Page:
What do you think about the punishments? Are some suitable and others not?
Punishments are a way of feeling control by adults. They generate fear, defenselessness, alertness, resentment and disconnection. But generally, we only notice that sometimes the behavior that we want to eliminate disappears after a punishment. It is important that we begin to see beyond behaviors and understand the impact of our actions on the emotional world, on the security and confidence of our children.
When a child stops doing something for fear of punishment there is no learning, there is survival
Do they really learn by punishments and rewards?
They learn to know what we want them to learn. That is, they understand what we expect of them and what they need to do to get our approval and even our affection. But the actual learning about behaviors that we punish or reward do not. Learning involves understanding the reason why we do or don’t do things, experience the consequences of our actions, reflect, practice, fail… When a child stops doing something for fear of punishment, there is no learning, there is survival.
What alternative methods to the punishment and reward system do you recommend?
The presence, the listening, the narrative of the internal states from which they do or do not do what we ask them, the explanation of the consequences, the experimentation of their own consequences, the agreements, the anticipation of limits…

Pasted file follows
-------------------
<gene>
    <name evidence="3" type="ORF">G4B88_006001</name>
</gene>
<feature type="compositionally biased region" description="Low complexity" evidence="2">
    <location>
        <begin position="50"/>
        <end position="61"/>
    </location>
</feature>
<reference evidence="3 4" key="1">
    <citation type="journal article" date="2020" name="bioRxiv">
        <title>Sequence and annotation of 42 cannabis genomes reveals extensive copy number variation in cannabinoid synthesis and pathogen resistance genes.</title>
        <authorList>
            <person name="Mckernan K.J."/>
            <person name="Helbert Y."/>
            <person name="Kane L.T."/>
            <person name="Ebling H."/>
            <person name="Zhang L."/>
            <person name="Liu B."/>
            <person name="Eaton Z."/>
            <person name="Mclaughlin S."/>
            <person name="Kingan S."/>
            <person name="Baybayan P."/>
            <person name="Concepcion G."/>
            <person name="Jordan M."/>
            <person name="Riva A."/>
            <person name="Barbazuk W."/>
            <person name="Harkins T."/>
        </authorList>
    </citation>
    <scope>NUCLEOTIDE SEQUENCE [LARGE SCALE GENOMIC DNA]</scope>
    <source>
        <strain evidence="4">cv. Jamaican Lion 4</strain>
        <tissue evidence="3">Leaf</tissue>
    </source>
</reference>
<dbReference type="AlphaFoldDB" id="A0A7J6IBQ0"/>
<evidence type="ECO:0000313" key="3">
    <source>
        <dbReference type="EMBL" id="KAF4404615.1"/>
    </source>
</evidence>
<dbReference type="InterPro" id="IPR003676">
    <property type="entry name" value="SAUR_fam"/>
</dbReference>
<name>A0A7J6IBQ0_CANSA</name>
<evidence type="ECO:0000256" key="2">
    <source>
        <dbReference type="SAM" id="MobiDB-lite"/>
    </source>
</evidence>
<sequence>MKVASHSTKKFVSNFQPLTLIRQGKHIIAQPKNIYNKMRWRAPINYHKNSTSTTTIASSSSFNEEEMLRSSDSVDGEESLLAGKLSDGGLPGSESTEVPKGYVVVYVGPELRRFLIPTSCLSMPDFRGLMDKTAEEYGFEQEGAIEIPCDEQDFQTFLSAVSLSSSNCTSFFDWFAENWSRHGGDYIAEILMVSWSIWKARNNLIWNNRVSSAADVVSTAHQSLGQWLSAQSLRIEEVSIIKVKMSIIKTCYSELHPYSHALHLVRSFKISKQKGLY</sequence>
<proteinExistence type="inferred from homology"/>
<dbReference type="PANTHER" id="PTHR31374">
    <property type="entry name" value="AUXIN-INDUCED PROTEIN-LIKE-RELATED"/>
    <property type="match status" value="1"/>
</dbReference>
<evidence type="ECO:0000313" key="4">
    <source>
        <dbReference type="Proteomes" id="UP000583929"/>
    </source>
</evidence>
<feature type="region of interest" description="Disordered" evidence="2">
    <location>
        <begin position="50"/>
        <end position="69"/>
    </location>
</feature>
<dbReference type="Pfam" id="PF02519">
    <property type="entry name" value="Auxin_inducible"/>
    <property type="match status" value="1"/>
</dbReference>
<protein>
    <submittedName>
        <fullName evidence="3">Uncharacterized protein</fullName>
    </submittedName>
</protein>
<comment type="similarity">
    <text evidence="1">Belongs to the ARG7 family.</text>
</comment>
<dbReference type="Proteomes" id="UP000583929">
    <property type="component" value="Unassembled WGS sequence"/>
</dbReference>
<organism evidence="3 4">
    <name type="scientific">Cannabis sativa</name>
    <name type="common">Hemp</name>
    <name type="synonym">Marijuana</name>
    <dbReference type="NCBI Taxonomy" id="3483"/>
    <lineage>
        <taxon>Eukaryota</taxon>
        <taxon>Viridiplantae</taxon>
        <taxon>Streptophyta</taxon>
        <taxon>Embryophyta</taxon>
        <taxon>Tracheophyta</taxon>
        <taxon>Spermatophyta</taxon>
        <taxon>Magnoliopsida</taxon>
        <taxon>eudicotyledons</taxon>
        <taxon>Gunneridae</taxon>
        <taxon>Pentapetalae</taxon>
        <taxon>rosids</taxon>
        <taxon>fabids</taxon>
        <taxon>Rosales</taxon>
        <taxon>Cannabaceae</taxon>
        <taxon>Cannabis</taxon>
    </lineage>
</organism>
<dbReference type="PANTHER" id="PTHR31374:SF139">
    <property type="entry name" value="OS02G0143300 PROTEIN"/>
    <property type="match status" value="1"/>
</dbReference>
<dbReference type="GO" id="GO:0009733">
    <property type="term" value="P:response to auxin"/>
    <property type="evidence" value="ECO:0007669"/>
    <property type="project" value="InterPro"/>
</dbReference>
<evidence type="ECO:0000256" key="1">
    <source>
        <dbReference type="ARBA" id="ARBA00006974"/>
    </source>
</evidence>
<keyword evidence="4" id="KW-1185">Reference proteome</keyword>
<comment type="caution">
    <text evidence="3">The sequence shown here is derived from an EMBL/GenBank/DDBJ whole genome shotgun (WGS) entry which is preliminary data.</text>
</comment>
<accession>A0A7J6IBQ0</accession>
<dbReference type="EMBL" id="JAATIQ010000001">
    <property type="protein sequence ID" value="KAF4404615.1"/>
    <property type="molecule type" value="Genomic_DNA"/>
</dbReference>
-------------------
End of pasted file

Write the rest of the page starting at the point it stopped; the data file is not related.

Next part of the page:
Can you tell us about violence due to negligence?
Neglect refers to those cases in which parents do not take care of the needs of our children. There are clear examples such as not feeding them, not taking care of their hygiene… but it also refers to when we do not take care of our work regarding their emotional needs. Fathers and mothers are responsible for the emotional regulation of our children, for example. For that you need time, attention, physical contact, calm. Ignoring emotions so that they stop expressing them is negligence, for example. The important thing about this type of neglect is that it is more invisible and that makes it more difficult to recognize, although the impact it has is the same as that of any other type of violence.
He affirms that blackmail is a form of manipulation, a way of generating unpleasant feelings in others so that they finally give in to what we want. How do we do blackmail and why do you disregard the method?
We blackmail in many ways. We try to pressure them to do something we want by saying that if they don’t do it there will be something they won’t receive: if you don’t behave well, the Kings won’t bring you the gift, for example. But not only that: sometimes with our angry or sad face we are emotionally blackmailing, trying to make them feel guilty and change their behavior so that we are happy. Manipulation is not recommended to generate security, trust and protection, which is what our children need from us.